I’ve been thinking about and appreciating anew Oxford scholar and author, C. S. Lewis. Earlier this year, I read his classic–one of many–The Screwtape Letters. He was a remarkable thinker and writer.
Addison’s Walk is a pathway around Oxford’s Magdelen College. Lewis used to indulge his peripatetic urges with friends on this footpath, among them J. R. R. Tolkien of The Hobbit and The Fellowship of the Ring fame.
When one walks in nature, it gives one time to think about things, especially these days when we are bombarded with stimuli from numerous sources, a product of the digital age. Sometimes it is helpful; sometimes it hinders through noise, interruption, and distraction.
Lewis never fully entered the 20th Century. And I think we may well be the richer because of it. He never owned a wristwatch; learned to drive only later in life and rarely; wore the same clothes to the point of threadbareness. I’m not sure he would’ve integrated gracefully into the 21st Century. But no matter.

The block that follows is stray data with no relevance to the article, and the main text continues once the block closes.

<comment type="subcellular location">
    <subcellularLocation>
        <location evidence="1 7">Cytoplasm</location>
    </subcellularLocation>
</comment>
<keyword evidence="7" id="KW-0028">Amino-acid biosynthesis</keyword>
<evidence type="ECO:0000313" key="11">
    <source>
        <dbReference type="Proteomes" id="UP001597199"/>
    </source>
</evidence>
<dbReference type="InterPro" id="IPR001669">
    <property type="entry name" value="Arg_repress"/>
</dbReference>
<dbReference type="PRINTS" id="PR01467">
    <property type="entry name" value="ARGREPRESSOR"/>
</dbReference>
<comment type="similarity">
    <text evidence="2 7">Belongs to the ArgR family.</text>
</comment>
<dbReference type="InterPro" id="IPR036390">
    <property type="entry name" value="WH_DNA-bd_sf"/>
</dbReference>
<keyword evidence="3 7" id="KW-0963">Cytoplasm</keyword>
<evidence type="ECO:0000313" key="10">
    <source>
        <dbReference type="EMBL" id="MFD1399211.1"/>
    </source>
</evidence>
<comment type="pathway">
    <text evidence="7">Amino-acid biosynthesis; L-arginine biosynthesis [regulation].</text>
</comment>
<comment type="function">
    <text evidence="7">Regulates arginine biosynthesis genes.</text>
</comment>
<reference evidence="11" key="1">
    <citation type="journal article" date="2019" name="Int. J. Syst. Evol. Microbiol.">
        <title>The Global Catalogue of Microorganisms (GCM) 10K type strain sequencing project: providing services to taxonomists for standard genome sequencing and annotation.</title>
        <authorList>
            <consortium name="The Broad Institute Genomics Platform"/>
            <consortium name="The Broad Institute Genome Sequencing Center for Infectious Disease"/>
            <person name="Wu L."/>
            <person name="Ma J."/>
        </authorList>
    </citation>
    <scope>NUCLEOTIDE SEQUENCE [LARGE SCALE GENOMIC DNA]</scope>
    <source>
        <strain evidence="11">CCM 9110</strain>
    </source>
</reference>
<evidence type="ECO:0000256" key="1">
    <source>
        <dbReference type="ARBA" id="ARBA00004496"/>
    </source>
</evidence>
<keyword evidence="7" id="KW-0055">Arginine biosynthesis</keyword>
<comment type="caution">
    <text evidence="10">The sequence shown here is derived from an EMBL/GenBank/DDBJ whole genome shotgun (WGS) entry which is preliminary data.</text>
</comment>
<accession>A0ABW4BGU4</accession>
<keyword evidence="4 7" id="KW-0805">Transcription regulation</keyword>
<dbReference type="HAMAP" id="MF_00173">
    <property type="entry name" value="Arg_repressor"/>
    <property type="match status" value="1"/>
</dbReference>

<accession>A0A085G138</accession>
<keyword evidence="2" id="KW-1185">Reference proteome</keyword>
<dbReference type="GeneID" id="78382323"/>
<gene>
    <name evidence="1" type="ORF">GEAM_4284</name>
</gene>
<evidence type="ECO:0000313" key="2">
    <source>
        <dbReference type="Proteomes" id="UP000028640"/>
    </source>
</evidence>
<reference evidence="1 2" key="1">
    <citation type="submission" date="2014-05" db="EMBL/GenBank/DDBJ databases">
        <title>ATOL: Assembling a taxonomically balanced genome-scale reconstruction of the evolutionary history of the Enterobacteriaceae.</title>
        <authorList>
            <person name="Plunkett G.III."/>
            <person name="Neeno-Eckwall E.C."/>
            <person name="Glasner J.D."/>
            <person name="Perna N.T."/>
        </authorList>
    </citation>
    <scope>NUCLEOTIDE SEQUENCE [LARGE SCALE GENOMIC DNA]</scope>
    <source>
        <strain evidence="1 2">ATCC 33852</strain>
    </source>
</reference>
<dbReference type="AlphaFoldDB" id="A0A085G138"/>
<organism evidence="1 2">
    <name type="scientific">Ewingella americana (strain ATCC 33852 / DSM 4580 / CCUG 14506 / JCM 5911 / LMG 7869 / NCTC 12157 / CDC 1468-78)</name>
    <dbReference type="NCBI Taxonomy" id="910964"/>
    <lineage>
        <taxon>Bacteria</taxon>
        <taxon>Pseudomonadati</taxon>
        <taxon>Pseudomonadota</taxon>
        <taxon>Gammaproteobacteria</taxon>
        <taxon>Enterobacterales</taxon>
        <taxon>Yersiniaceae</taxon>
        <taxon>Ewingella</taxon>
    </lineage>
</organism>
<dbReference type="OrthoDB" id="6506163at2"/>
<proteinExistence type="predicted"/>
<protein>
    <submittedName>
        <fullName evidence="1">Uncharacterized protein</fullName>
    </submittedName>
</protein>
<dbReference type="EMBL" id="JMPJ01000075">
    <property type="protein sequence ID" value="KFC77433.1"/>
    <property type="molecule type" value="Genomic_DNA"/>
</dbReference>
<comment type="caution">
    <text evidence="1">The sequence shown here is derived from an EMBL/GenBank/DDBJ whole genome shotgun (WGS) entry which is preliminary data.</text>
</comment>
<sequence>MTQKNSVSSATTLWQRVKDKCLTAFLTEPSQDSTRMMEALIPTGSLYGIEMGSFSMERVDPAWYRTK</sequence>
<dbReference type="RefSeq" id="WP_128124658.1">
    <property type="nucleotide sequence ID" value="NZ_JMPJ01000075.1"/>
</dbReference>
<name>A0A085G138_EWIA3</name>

But he gave us The Chronicles of Narnia. And Mere Christianity. And The Pilgrim’s Regress. And a whole lot more. I’d be willing to bet that these contributions were a by-product of these walks and talks, many of them occurring on Addison’s Walk.
Take some time to walk. I’m sure you have your own pathways, perhaps similar to Addison’s Walk. Think. Meditate. Ponder. And see what is borne of such activity.
Phil Keaggy, deeply inspired by the work of Lewis for about forty years, wrote this piece called, appropriately, “Addison’s Walk.”